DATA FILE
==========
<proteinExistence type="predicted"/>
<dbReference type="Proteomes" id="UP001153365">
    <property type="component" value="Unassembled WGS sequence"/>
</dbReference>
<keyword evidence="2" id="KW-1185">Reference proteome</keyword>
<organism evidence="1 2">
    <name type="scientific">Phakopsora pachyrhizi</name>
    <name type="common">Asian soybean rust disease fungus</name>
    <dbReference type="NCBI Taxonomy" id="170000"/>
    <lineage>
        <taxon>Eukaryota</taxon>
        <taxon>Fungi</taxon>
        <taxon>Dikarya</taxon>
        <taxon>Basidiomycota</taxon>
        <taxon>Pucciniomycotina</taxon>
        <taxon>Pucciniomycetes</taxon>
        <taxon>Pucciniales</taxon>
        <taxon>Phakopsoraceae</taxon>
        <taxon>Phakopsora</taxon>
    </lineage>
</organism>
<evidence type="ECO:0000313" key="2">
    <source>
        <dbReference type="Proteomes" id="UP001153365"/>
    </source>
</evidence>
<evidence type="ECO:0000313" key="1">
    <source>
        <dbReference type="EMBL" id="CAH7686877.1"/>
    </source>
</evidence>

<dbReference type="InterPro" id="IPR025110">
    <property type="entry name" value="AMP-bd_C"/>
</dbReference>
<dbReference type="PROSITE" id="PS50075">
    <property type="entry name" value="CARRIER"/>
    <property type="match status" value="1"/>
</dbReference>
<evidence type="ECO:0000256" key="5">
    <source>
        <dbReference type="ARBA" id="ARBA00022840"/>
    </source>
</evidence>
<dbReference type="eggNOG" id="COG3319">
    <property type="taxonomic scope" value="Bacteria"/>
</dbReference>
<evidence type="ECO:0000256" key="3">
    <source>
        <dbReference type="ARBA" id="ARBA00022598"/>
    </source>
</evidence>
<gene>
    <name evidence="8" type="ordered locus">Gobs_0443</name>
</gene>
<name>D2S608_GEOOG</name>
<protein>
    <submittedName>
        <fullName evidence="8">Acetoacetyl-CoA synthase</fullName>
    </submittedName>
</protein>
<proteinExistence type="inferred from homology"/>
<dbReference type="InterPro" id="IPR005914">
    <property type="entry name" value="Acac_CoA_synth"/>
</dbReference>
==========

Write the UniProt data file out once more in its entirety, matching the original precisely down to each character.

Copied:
<proteinExistence type="predicted"/>
<dbReference type="Proteomes" id="UP001153365">
    <property type="component" value="Unassembled WGS sequence"/>
</dbReference>
<keyword evidence="2" id="KW-1185">Reference proteome</keyword>
<organism evidence="1 2">
    <name type="scientific">Phakopsora pachyrhizi</name>
    <name type="common">Asian soybean rust disease fungus</name>
    <dbReference type="NCBI Taxonomy" id="170000"/>
    <lineage>
        <taxon>Eukaryota</taxon>
        <taxon>Fungi</taxon>
        <taxon>Dikarya</taxon>
        <taxon>Basidiomycota</taxon>
        <taxon>Pucciniomycotina</taxon>
        <taxon>Pucciniomycetes</taxon>
        <taxon>Pucciniales</taxon>
        <taxon>Phakopsoraceae</taxon>
        <taxon>Phakopsora</taxon>
    </lineage>
</organism>
<evidence type="ECO:0000313" key="2">
    <source>
        <dbReference type="Proteomes" id="UP001153365"/>
    </source>
</evidence>
<evidence type="ECO:0000313" key="1">
    <source>
        <dbReference type="EMBL" id="CAH7686877.1"/>
    </source>
</evidence>

<dbReference type="InterPro" id="IPR025110">
    <property type="entry name" value="AMP-bd_C"/>
</dbReference>
<dbReference type="PROSITE" id="PS50075">
    <property type="entry name" value="CARRIER"/>
    <property type="match status" value="1"/>
</dbReference>
<evidence type="ECO:0000256" key="5">
    <source>
        <dbReference type="ARBA" id="ARBA00022840"/>
    </source>
</evidence>
<dbReference type="eggNOG" id="COG3319">
    <property type="taxonomic scope" value="Bacteria"/>
</dbReference>
<evidence type="ECO:0000256" key="3">
    <source>
        <dbReference type="ARBA" id="ARBA00022598"/>
    </source>
</evidence>
<gene>
    <name evidence="8" type="ordered locus">Gobs_0443</name>
</gene>
<name>D2S608_GEOOG</name>
<protein>
    <submittedName>
        <fullName evidence="8">Acetoacetyl-CoA synthase</fullName>
    </submittedName>
</protein>
<proteinExistence type="inferred from homology"/>
<dbReference type="InterPro" id="IPR005914">
    <property type="entry name" value="Acac_CoA_synth"/>
</dbReference>